Funding change liberates city art

Art is an intuitive practice, and so, it seems, is the process of governing city art installations funded through capital projects.

The Oak Harbor City Council approved two amendments April 7, altering a three-and-a-half-year-old city art ordinance.

In 2005 the council passed an ordinance to create the Arts Commission, established city funding for art by setting aside 1 percent of the cost of city capital projects and adjusted utility rates slightly to support the new program.

But the ordinance produced an unsteady funding stream and required the money be spent on art for the same project that generated the money, leaving city staff at odds with how to install art at a project that doesn’t lend itself to the visual senses, like sewer installation or underground utilities work.

“You wouldn’t put Mona Lisa on a manhole,” city Finance Director Doug Merriman told the council last week, referring to the dilemma of applying the 2005 ordinance to a sewer project.

Long-term planning for art also proved to be difficult, Merriman said, because capital projects vary in size and cost from year to year.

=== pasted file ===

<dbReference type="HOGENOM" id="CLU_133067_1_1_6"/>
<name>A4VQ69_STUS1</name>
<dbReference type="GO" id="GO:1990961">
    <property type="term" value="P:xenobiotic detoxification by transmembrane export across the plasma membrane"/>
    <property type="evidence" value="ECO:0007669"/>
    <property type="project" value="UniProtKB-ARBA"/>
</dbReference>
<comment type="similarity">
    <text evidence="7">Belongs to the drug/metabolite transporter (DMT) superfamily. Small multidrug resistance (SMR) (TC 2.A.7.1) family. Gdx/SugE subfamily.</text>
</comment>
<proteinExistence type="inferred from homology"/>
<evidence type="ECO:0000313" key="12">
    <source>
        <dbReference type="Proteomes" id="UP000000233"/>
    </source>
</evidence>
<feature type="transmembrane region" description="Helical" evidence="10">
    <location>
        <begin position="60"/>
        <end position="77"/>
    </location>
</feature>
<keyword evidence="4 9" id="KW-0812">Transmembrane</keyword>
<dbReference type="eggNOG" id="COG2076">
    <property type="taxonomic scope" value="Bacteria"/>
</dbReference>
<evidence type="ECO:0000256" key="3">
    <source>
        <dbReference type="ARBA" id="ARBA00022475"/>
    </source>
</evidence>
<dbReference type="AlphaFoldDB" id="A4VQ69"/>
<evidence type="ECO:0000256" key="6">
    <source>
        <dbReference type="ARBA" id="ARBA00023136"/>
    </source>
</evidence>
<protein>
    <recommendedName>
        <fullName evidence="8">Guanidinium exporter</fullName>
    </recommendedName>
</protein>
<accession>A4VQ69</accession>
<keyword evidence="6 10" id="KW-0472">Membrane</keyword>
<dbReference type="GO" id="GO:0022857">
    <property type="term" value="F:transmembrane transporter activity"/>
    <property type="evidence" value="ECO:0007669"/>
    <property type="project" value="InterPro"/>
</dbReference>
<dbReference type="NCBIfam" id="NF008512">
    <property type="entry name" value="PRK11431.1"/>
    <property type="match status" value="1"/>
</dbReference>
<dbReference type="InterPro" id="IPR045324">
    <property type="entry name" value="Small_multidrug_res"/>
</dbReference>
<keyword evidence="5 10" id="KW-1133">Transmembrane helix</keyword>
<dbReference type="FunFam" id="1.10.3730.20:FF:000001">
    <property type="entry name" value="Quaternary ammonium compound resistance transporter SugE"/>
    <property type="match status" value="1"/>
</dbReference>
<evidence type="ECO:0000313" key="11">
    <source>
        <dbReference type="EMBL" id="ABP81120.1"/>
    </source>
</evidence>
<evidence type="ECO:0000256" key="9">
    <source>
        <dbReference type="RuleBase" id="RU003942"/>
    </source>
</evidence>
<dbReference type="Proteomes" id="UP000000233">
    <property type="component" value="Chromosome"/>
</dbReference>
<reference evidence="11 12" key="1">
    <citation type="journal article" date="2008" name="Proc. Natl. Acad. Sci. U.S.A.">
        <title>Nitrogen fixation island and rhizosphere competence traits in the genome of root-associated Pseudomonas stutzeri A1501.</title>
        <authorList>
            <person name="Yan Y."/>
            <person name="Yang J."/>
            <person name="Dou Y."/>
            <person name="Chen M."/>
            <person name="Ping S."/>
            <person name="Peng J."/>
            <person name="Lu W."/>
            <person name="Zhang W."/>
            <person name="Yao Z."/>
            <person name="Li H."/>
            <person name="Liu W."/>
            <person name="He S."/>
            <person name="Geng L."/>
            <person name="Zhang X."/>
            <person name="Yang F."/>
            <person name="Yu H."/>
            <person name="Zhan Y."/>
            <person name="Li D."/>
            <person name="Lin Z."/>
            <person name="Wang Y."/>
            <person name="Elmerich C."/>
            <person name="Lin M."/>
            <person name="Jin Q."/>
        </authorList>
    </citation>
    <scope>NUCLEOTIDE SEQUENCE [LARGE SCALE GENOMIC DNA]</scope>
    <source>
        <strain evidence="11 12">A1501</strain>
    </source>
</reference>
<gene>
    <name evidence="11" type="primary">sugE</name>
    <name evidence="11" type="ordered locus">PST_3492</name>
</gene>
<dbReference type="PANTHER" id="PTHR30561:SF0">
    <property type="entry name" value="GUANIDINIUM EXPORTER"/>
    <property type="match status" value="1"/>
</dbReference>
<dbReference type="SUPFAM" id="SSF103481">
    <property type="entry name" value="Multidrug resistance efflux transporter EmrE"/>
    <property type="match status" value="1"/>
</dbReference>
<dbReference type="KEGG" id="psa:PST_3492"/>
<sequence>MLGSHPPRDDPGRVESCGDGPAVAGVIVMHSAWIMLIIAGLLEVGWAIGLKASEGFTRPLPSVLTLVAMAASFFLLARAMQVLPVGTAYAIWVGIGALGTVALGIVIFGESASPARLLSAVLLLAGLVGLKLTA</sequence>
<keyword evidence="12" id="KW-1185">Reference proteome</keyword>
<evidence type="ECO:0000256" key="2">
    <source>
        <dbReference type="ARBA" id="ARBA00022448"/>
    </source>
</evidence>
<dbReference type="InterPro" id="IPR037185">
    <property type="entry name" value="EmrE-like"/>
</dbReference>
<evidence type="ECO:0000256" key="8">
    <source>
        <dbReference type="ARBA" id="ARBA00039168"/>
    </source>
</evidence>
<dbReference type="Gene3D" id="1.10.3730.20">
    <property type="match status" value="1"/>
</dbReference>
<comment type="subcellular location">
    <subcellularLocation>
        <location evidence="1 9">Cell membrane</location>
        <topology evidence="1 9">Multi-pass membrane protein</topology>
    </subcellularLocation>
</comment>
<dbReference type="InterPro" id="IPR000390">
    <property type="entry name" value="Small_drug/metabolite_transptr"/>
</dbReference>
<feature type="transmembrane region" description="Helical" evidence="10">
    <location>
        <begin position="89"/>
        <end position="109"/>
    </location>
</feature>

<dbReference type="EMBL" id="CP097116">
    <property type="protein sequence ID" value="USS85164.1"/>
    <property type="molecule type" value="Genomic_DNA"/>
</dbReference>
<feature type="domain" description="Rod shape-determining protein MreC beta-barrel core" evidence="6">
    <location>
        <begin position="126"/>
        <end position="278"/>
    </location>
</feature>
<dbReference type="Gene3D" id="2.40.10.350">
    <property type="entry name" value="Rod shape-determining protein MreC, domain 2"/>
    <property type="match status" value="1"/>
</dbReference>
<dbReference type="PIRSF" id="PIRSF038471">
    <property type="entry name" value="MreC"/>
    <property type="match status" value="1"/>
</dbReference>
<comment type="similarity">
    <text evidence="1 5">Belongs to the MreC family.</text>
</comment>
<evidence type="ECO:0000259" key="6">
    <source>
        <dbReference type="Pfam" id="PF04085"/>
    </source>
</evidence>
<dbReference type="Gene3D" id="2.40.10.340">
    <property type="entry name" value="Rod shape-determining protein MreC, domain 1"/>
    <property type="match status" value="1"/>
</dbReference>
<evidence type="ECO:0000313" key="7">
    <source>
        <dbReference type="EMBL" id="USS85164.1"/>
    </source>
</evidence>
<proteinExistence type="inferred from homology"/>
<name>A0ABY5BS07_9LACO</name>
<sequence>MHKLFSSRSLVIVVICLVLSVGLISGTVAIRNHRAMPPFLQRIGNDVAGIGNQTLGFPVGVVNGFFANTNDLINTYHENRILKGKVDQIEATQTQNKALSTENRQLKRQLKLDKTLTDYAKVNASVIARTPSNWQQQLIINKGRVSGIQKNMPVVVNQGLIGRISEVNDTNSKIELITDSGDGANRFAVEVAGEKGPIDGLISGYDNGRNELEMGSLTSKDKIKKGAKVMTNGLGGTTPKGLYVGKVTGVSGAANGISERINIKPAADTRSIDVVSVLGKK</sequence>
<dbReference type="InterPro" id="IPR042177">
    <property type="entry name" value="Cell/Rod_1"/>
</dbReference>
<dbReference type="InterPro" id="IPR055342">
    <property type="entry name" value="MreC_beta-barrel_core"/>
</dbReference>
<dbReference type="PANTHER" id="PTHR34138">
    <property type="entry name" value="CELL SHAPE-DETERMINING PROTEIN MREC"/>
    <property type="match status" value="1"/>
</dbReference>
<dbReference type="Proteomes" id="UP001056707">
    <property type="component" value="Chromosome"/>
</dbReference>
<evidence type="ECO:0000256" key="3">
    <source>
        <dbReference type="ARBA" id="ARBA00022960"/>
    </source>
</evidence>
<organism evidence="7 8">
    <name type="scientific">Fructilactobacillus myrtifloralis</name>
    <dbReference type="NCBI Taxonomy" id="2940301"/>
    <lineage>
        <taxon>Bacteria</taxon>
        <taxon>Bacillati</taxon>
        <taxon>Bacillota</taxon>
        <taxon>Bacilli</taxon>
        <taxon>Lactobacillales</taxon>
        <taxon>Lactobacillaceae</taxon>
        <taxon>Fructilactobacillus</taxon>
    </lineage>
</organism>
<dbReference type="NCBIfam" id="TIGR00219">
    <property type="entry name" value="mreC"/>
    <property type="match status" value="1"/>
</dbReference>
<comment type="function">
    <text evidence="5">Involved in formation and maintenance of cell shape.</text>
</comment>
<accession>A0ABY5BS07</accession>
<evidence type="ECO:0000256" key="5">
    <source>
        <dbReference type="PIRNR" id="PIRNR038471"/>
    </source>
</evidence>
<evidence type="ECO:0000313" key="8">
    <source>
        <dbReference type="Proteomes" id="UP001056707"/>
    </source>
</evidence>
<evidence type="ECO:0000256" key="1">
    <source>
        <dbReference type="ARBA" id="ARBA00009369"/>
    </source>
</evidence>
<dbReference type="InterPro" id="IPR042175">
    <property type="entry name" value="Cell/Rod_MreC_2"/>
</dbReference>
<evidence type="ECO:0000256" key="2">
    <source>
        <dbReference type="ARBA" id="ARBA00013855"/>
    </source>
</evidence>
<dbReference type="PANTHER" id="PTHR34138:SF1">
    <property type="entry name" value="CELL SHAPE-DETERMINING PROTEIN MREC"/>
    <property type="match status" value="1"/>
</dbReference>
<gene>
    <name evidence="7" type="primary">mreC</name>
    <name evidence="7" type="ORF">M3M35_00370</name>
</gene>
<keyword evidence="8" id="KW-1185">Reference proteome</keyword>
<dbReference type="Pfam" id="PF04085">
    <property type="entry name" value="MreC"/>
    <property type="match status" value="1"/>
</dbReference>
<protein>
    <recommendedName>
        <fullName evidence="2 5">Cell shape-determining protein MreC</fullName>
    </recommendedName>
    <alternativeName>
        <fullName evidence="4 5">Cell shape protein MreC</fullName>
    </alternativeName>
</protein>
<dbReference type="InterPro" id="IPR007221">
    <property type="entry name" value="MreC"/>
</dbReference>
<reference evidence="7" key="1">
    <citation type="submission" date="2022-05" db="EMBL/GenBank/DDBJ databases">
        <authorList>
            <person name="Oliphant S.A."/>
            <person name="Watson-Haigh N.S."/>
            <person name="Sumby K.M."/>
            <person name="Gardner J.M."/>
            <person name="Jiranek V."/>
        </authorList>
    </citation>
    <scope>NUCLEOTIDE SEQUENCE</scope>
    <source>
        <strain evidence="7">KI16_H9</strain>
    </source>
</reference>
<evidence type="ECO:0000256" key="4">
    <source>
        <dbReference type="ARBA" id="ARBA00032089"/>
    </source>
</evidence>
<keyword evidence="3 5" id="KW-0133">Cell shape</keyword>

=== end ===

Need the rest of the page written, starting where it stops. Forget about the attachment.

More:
As an example, a $5,000 water project generates $50 for the art fund, but a $50 million treatment plant yields $500,000, he said.

The council’s approval of two proposed amendments to the original 2005 ordinance at Tuesday night’s meeting gives city staff more leeway for installations, so the art can be placed in a visible location, and creates a steady stream of funding.

The amendments repealed the 1 percent funds formerly drawn from capital projects, and paid for by city utility rate-payers, and replaced it with a one-quarter percent utility tax on water suppliers, sewage treatment and collection providers.

Most importantly, Merriman said, the change is cost neutral, provides an even revenue stream and eliminates restrictions on where the art can be placed.

If anything, the change will cost ratepayers less, as Merriman illustrated through an example of his own utilities bill. Under the old ordinance, Merriman paid an average of 31 cents each month over the last two months. Under the amended ordinance, he would have paid only 27 cents each month over the same time period.

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